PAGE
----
Ideal neighbourhood integrating a supermarket and incorporating
enough retail to create a substantial ‘Main Street’. Enough critical
mass to begin to achieve a vibrant mixed-use centre with good urban
quality. This neighbourhood type can attract a broad range of housing
densities and employment types and is a strong contributor to a more
sustainable urbanism. Includes in its catchment some of the smaller
neighbourhood types. Public transport on through streets with conver-
gence of more than one bus route
Larger mixed-use centre incorporating a supermarket, additional retail
and commercial uses together with a broader range of community uses
Additional community uses incorporated that serve the broader com-
Parks are associated within or close to centres and within riparian
Substantial amount of medium density around the community facilities
and parks. Larger amount of mix-use incorporating a range of busi-
nesses. Home based businesses strongly encouraged.
At the smallest scale, Northlakes, the central focus is a park with a small amount of medium density housing facing onto the
park. The local roads and bus route also travel past this focal place. In between these types, not in the case studies but
evident in Brisbane are smaller centres, almost corner store sized centres. These could include Torwood on Haig Road, or
Dean Street, Toowong. Four types of neighbourhoods can therefore be identified (refer Urban Structure and Neighbourhood
Types table).
The case studies reveal themes that can inform the principles of the subtropical neighbourhood
• Response to topography and landform of the street layout
• Location of centres and parks in distinctive parts of the landscape
• Types of neighbourhoods of varying scales of centres, mix of uses and housing density and variety.
• Small-scale ‘light’ buildings within a landscape setting with regular vegetated gaps between buildings with rear gardens large enough
to grow substantial trees. This creates a vegetated setting for buildings.
• Streetscapes comprising visible and accessible entrances, with vegetated front gardens. Front verandahs on dwellings form a rich
transition from public to private space.
• Importance of the landscape and the relationship of the neighbourhood to it.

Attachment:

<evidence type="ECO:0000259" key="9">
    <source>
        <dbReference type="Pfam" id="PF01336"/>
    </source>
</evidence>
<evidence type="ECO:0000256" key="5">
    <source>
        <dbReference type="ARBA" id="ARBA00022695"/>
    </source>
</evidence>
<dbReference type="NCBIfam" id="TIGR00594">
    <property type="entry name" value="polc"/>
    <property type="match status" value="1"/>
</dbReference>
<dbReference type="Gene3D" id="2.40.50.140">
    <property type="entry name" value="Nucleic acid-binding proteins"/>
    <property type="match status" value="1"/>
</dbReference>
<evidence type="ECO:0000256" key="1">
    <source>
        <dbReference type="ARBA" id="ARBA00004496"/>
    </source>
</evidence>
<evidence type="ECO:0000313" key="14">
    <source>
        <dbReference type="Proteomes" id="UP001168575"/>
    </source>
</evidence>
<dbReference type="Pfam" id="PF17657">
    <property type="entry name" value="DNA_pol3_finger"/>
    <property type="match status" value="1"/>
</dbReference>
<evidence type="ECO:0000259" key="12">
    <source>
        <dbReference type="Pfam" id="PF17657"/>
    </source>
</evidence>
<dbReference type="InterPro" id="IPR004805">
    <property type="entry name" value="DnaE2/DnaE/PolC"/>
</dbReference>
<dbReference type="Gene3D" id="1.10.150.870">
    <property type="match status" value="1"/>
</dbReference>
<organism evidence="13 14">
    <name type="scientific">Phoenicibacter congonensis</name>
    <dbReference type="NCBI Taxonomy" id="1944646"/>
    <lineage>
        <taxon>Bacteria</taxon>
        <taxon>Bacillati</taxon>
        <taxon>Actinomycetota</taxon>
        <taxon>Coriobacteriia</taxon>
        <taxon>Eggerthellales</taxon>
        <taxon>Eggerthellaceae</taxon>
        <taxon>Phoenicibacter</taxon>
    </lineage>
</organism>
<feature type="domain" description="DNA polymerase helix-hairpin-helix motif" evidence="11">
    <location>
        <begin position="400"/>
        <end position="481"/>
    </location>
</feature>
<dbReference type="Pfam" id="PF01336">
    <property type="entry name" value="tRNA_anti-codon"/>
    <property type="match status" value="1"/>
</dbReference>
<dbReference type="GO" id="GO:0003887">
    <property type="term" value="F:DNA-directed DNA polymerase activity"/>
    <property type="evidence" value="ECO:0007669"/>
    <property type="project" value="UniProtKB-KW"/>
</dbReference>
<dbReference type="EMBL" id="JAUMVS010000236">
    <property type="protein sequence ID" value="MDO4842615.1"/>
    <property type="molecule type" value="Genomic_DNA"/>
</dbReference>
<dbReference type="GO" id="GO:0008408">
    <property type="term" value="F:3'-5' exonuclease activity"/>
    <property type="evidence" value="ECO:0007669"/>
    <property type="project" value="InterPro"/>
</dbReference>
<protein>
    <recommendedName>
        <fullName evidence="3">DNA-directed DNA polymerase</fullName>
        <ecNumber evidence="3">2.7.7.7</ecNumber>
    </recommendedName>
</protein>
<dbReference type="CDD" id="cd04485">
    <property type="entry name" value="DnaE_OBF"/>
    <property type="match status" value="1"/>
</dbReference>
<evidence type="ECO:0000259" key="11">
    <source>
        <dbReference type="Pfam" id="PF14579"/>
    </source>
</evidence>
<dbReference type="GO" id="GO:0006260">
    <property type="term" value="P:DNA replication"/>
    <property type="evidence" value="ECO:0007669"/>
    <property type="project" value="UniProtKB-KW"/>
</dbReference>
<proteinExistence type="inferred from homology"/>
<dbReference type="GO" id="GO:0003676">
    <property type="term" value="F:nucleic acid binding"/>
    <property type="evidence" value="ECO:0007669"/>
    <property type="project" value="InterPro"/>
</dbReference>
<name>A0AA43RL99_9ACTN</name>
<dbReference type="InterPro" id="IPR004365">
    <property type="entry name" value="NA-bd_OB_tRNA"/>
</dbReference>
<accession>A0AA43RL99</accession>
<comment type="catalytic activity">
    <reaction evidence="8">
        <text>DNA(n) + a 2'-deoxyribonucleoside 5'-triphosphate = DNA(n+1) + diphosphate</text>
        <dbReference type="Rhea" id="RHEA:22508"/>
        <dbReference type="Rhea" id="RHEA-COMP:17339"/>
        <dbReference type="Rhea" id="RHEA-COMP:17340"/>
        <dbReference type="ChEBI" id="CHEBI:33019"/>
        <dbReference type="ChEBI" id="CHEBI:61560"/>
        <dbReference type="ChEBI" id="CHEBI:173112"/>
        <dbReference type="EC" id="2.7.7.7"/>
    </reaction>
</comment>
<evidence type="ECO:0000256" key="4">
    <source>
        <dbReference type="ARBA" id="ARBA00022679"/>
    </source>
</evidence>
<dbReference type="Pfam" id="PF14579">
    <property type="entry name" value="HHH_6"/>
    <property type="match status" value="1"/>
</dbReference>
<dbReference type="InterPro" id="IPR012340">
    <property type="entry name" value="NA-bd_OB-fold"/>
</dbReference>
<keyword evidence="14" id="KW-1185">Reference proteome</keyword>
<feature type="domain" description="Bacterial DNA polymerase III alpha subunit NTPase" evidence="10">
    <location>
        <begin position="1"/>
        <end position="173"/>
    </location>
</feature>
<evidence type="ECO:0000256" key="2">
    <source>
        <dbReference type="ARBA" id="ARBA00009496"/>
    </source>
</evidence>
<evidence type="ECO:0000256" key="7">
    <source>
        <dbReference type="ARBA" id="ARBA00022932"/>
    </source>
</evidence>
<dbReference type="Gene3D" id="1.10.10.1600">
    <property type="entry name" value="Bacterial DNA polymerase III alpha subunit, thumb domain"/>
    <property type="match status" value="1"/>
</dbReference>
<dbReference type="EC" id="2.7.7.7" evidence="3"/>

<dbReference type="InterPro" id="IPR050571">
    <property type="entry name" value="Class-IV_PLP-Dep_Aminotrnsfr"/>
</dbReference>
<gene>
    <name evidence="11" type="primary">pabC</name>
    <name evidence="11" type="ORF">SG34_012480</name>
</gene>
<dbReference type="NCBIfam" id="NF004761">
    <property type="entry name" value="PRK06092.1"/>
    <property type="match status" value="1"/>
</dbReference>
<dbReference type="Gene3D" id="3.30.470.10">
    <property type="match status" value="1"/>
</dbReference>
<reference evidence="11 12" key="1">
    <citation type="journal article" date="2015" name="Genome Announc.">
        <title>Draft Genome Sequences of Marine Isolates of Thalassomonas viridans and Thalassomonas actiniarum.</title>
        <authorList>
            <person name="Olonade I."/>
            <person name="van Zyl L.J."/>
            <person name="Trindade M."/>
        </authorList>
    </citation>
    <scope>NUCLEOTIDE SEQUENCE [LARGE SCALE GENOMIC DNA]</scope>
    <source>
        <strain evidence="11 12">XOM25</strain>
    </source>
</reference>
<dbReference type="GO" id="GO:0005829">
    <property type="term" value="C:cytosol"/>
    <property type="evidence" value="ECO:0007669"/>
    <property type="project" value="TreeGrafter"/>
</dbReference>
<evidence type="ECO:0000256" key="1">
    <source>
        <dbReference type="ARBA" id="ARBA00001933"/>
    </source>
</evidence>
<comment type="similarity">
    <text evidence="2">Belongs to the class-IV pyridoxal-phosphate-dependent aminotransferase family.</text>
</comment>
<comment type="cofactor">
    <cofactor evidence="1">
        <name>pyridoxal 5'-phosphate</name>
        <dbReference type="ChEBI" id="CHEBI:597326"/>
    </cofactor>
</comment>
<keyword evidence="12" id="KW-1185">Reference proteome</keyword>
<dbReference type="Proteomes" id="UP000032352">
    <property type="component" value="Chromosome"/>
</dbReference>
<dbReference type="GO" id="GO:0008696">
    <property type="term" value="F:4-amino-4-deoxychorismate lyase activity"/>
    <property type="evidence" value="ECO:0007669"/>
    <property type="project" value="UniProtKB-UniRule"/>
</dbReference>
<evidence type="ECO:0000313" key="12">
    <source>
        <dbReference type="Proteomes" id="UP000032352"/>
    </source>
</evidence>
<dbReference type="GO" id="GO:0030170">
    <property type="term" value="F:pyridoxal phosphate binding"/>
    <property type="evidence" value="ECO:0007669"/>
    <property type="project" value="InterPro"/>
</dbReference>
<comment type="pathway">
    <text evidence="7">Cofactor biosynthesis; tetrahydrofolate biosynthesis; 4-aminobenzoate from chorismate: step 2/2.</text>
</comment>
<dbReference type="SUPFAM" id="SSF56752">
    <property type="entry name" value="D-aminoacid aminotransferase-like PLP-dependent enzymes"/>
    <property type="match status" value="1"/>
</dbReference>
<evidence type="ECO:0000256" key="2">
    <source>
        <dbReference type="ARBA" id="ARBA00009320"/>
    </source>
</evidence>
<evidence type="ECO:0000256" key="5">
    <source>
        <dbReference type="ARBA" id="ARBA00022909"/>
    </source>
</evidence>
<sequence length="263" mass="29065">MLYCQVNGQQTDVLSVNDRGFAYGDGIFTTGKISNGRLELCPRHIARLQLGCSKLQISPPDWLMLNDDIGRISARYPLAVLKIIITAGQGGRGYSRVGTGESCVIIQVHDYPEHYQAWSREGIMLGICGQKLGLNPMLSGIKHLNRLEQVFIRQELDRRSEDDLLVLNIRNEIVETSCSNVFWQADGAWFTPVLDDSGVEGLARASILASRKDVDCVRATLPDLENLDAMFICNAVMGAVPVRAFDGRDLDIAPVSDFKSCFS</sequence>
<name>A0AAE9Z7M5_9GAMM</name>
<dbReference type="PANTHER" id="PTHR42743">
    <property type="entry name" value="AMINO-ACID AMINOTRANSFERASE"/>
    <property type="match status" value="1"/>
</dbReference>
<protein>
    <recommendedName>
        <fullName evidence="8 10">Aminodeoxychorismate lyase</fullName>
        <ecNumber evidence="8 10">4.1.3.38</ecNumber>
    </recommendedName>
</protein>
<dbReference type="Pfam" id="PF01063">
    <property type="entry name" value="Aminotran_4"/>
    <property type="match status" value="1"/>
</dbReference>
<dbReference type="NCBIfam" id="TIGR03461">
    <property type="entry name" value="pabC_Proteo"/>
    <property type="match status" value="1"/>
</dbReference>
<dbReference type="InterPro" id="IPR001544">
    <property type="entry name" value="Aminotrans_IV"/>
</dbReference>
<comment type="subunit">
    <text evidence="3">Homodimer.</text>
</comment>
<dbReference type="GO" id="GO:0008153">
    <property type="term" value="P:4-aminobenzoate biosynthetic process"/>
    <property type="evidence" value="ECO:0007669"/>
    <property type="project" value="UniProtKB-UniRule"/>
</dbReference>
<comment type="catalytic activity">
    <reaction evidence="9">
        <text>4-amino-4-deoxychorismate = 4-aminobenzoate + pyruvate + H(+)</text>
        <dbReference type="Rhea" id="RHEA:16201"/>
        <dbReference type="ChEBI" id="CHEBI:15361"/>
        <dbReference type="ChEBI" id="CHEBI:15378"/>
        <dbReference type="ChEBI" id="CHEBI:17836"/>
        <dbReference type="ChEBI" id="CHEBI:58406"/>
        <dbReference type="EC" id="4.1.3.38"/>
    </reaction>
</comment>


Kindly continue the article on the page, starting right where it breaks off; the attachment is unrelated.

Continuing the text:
Torwood Centre on Haig Road
Architecture Urban Design Community Design 41
The principles arising for the design of subtropical neighbourhoods are explained in this section. The principles are both general and quite specific.
The principles are arranged in a table form, under six headings, that have been developed through undertaking the literature review and case study
analysis. These are:
• Neighbourhood Planning
• Movement Network
• Streetscape, Lot Layout and Building Footprint Location
• Open Space
• Topography, Landform, Landscape and Environmental Qualities, and
• Comfort.
In a broad sense, a good subtropical neighbourhood is the good design of a neighbourhood in a subtropical climate. All of the elements of a good
neighbourhood are relevant to a subtropical neighbourhood. There are also a number of neighbourhood elements that are of particular importance in a
subtropical climate. Some of the general elements and how they are applicable and some of the more specific elements are listed below.
• Importance of a mix of uses in and close to centres to reduce travel distances between uses and support pedestrian travel
• Importance of open space and waterway management for stormwater detention and flood management
• Importance of a variety of quality and well located open spaces that support subtropical journeys through the neighbourhood
• Importance of vegetation throughout the neighbourhood to cool ambient air temperatures, shade buildings and support subtropical
• Importance of good lot and street orientation for buildings to capture prevailing breezes and respond to climate
• Importance of opportunities for casual surveillance of public spaces to support outdoor living
• Importance of safe and interconnected pedestrian and cycle links between uses to support outdoor living
• Importance of permeable ground surfaces for surface water penetration
• Importance of shade in public places including footpaths and other pedestrian paths
The table outlining all of the principles drawn from this project, has three columns. The topic/issue is in the far left column and principles that relate to
good neighbourhood design in general, are in the centre column. The right column is how the issue applies in the context of subtropical design, in some
cases as an elaboration or interpretation of the neighbourhood design principle.
Following the table is an example neighbourhood that demonstrates many of the principles. The plan is annotated in two ways. The first set of annota-